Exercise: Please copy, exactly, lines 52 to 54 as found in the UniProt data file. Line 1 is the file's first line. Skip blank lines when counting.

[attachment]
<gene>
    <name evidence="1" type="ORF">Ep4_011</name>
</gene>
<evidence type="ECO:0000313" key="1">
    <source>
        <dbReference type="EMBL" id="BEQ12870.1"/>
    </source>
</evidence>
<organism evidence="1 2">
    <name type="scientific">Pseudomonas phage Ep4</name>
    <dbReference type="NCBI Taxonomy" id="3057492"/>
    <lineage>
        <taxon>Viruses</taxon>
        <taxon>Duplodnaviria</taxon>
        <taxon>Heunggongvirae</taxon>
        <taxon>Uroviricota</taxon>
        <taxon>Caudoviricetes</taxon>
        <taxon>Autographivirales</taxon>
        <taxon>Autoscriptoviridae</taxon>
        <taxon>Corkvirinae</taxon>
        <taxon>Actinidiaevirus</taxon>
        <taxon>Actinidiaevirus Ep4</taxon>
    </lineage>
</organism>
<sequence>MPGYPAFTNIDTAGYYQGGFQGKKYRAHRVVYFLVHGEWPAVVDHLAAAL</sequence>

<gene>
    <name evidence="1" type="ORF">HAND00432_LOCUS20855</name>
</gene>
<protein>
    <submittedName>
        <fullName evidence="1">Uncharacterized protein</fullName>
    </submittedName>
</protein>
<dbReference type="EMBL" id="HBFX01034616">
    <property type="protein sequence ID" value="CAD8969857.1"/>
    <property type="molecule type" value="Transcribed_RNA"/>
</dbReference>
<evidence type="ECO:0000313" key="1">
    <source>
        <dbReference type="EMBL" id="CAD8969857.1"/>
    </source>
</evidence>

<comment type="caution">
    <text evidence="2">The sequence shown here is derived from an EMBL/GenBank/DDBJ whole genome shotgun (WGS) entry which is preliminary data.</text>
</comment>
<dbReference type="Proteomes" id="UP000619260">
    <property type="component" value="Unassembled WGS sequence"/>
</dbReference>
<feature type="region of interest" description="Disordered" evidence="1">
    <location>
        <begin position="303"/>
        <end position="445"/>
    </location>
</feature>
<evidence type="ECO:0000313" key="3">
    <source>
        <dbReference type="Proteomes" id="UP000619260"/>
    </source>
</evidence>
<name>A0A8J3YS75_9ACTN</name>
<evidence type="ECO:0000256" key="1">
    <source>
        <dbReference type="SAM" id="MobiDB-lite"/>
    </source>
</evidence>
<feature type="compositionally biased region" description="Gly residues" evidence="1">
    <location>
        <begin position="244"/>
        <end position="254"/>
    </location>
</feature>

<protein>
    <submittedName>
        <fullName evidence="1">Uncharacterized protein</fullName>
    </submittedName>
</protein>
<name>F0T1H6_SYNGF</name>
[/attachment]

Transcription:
        <end position="445"/>
    </location>
</feature>